A type of treatment in which body tissue is exposed to high temperatures to damage and kill cancer cells or to make cancer cells more sensitive to the effects of radiation and certain anticancer drugs.
Hyperthermia in Cancer Treatment
Source: The website of the National Cancer Institute (http://www.cancer.gov)
What is hyperthermia?
Hyperthermia is under study in clinical trials (research studies with people) and is not widely available.
Hyperthermia is almost always used with other forms of cancer therapy, such as radiation therapy and chemotherapy. Hyperthermia may make some cancer cells more sensitive to radiation or harm other cancer cells that radiation cannot damage. When hyperthermia and radiation therapy are combined, they are often given within an hour of each other. Hyperthermia can also enhance the effects of certain anticancer drugs.
Numerous clinical trials have studied hyperthermia in combination with radiation therapy and/or chemotherapy. These studies have focused on the treatment of many types of cancer, including sarcoma, melanoma, and cancers of the head and neck, brain, lung, esophagus, breast, bladder, rectum, liver, appendix, cervix, and peritoneal lining (mesothelioma). Many of these studies, but not all, have shown a significant reduction in tumor size when hyperthermia is combined with other treatments. However, not all of these studies have shown increased survival in patients receiving the combined treatments.
Several methods of hyperthermia are currently under study, including local, regional, and whole-body hyperthermia.
- In local hyperthermia, heat is applied to a small area, such as a tumor, using various techniques that deliver energy to heat the tumor. Different types of energy may be used to apply heat, including microwave, radiofrequency, and ultrasound. Depending on the tumor location, there are several approaches to local hyperthermia:
- External approaches are used to treat tumors that are in or just below the skin. External applicators are positioned around or near the appropriate region, and energy is focused on the tumor to raise its temperature.
- Intraluminal or endocavitary methods may be used to treat tumors within or near body cavities, such as the esophagus or rectum. Probes are placed inside the cavity and inserted into the tumor to deliver energy and heat the area directly.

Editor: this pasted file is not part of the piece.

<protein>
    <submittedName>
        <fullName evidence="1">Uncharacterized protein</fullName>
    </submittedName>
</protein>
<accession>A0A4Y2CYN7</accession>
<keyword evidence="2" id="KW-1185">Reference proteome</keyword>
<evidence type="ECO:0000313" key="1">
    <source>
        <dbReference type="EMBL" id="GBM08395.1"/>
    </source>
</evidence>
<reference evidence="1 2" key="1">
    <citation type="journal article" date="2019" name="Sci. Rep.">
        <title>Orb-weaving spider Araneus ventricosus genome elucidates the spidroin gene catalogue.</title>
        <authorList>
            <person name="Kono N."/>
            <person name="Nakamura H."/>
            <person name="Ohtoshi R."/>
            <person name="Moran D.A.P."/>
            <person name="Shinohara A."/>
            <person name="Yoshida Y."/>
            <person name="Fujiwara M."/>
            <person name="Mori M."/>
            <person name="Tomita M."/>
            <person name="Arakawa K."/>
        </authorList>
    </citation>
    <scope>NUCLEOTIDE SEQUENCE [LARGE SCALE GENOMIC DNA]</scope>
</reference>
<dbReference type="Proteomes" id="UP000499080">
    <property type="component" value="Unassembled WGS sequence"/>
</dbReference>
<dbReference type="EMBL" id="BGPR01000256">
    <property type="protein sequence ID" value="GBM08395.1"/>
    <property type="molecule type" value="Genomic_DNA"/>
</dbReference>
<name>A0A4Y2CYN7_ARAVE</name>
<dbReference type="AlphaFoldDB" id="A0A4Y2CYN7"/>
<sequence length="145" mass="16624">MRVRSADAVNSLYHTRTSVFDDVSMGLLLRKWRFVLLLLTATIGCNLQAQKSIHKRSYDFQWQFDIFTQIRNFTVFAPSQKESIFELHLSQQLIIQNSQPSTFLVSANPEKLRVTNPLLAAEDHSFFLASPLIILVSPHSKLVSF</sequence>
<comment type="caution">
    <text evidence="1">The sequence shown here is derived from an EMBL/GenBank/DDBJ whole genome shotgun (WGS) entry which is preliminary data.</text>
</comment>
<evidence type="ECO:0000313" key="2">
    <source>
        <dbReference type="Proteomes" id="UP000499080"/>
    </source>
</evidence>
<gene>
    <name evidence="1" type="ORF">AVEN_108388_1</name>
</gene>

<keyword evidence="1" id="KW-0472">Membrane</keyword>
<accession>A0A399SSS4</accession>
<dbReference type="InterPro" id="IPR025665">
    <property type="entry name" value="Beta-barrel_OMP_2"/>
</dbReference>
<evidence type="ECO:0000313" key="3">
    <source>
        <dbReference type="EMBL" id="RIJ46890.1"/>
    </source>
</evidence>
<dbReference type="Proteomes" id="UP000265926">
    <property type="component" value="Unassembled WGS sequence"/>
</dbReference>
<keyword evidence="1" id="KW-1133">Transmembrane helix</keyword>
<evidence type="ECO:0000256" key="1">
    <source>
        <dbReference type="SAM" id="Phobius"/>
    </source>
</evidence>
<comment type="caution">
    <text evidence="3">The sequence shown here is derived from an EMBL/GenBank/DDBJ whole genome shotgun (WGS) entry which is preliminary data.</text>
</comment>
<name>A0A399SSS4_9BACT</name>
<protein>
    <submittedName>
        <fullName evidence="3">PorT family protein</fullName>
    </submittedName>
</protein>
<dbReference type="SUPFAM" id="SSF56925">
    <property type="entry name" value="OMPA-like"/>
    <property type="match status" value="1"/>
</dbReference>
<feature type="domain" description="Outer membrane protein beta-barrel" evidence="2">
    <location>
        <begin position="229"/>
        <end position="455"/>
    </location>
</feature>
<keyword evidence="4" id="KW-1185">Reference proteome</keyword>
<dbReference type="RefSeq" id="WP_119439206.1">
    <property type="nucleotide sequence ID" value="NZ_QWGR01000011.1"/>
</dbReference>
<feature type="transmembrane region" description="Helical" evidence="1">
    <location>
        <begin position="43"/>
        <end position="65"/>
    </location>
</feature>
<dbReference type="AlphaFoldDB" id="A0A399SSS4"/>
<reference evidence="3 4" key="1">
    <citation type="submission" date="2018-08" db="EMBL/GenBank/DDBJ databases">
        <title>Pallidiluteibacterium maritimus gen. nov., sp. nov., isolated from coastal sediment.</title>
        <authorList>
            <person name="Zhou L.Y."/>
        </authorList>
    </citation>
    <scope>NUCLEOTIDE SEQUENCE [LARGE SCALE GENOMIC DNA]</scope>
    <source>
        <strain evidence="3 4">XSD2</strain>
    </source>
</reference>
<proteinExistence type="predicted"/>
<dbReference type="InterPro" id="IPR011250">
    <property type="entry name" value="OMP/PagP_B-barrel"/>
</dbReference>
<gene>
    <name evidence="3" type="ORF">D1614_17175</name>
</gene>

- Interstitial techniques are used to treat tumors deep within the body, such as brain tumors. This technique allows the tumor to be heated to higher temperatures than external techniques. Under anesthesia, probes or needles are inserted into the tumor. Imaging techniques, such as ultrasound, may be used to make sure the probe is properly positioned within the tumor. The heat source is then inserted into the probe. Radiofrequency ablation (RFA) is a type of interstitial hyperthermia that uses radio waves to heat and kill cancer cells.
- In regional hyperthermia, various approaches may be used to heat large areas of tissue, such as a body cavity, organ, or limb.
- Deep tissue approaches may be used to treat cancers within the body, such as cervical or bladder cancer. External applicators are positioned around the body cavity or organ to be treated, and microwave or radiofrequency energy is focused on the area to raise its temperature.
- Regional perfusion techniques can be used to treat cancers in the arms and legs, such as melanoma, or cancer in some organs, such as the liver or lung. In this procedure, some of the patient’s blood is removed, heated, and then pumped (perfused) back into the limb or organ. Anticancer drugs are commonly given during this treatment.
- Continuous hyperthermic peritoneal perfusion(CHPP) is a technique used to treat cancers within the peritoneal cavity (the space within the abdomen that contains the intestines, stomach, and liver), including primary peritoneal mesothelioma and stomach cancer. During surgery, heated anticancer drugs flow from a warming device through the peritoneal cavity. The peritoneal cavity temperature reaches 106-108°F.
- Whole-body hyperthermia is used to treat metastatic cancer that has spread throughout the body. This can be accomplished by several techniques that raise the body temperature to 107-108°F, including the use of thermal chambers (similar to large incubators) or hot water blankets.